More than $15 million for horse industry-related projects and financial relief is included in the 2006-07 budget approved April 11 by the Kentucky General Assembly. The spending plan now goes to Republican Gov. Ernie Fletcher for consideration.
The big-ticket item is the second phase of construction at the Livestock Disease Diagnostic Center, for which $13.5 million was allocated, according to a release from the office of Republican Sen. Damon Thayer. The Lexington facility, which was overwhelmed when mare reproductive loss syndrome struck Central Kentucky in 2001, is in the process of being expanded.
The release said Republican Sen. Alice Forgy Kerr played a role in getting the LDDC funding added to the budget. For the past several years, the Kentucky Thoroughbred Association has lobbied legislators for LDDC funding.
The first phase of the expansion, made possible through an $8.5-million appropriation from the Kentucky General Assembly in 2005, includes construction of a necropsy laboratory adjacent to the existing facility, LDDC officials said last year. They also said they planned to seek more funds during the 2006 legislative session to help pay for an expansion of a molecular diagnosis lab.
The upgraded facility will feature six large-animal necropsy bays and five small-animal bays. During the MRLS outbreak, the LDDC handled about 760 fetuses, even though it's the smallest of about 40 necropsy labs in the United States.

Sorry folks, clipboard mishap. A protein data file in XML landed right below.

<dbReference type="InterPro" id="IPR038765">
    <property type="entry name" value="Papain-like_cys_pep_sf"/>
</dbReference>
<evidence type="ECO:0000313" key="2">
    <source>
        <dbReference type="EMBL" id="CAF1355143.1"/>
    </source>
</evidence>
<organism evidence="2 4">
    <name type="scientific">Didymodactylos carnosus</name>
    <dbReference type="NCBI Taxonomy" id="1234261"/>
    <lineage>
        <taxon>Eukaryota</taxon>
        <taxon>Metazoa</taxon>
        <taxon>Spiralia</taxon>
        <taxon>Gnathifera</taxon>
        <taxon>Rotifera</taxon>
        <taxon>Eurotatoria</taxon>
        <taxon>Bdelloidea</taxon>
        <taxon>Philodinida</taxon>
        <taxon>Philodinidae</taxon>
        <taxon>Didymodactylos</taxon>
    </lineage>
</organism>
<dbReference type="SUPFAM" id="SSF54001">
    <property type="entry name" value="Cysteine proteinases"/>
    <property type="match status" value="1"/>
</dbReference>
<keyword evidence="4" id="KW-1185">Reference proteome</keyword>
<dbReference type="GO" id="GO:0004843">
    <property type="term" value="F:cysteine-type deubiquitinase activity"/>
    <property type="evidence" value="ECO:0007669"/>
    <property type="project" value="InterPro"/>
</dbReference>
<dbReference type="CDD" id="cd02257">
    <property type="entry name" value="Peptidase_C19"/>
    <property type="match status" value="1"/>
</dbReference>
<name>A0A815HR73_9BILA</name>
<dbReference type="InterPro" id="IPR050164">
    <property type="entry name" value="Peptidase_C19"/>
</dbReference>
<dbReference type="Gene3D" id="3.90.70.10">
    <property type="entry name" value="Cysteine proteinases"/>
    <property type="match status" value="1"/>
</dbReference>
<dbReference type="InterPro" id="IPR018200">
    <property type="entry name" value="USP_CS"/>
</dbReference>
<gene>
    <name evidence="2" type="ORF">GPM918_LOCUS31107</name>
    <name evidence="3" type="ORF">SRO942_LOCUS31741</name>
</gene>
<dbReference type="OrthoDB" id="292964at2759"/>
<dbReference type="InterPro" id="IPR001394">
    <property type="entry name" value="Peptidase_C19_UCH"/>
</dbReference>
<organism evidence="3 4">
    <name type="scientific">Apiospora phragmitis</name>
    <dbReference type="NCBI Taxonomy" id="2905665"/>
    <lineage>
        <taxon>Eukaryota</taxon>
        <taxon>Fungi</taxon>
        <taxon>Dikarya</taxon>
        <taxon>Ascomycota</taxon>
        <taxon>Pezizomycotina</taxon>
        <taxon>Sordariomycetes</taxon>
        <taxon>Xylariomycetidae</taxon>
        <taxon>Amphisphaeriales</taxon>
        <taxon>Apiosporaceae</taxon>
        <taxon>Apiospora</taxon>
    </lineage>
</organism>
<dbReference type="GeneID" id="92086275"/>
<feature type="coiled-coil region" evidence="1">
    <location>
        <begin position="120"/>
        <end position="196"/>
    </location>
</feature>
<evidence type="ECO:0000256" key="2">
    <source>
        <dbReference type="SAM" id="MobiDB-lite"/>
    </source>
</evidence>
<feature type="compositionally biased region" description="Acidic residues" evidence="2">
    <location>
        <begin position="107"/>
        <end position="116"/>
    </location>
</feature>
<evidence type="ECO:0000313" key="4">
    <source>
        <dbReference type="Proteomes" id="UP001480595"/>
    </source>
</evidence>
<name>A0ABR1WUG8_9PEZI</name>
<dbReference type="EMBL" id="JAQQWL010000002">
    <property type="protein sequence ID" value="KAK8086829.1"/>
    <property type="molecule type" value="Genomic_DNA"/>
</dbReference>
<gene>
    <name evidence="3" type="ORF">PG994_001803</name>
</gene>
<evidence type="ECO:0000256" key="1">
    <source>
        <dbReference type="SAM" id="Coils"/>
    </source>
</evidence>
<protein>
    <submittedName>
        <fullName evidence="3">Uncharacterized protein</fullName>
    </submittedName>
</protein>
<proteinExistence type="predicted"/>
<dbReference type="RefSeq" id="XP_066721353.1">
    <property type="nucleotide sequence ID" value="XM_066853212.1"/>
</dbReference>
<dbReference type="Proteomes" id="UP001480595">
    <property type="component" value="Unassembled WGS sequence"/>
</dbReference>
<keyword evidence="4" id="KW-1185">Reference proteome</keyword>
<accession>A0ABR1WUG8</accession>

The budget also includes $1.2 million in operating funds for the Kentucky Horse Racing Authority, which will no longer charge daily assessments to racetracks. Under the current structure, Thoroughbred tracks pay $3,500 per live racing day, and Standardbred and Quarter Horse tracks $1,750.
For instance, Turfway Park, which just concluded a 69-day meet, would have retained $241,000 under the new scheme. The Red Mile, a Lexington harness track, would retain more than $70,000 during a typical meet.
The budget also includes $600,000--$300,000 per year--for the University of Louisville Equine Program, and $300,000 in development funds for the North American Riding Academy at the Kentucky Horse Park. The funds will go to the Kentucky Community and Technical College System, which is helping the academy develop a curriculum.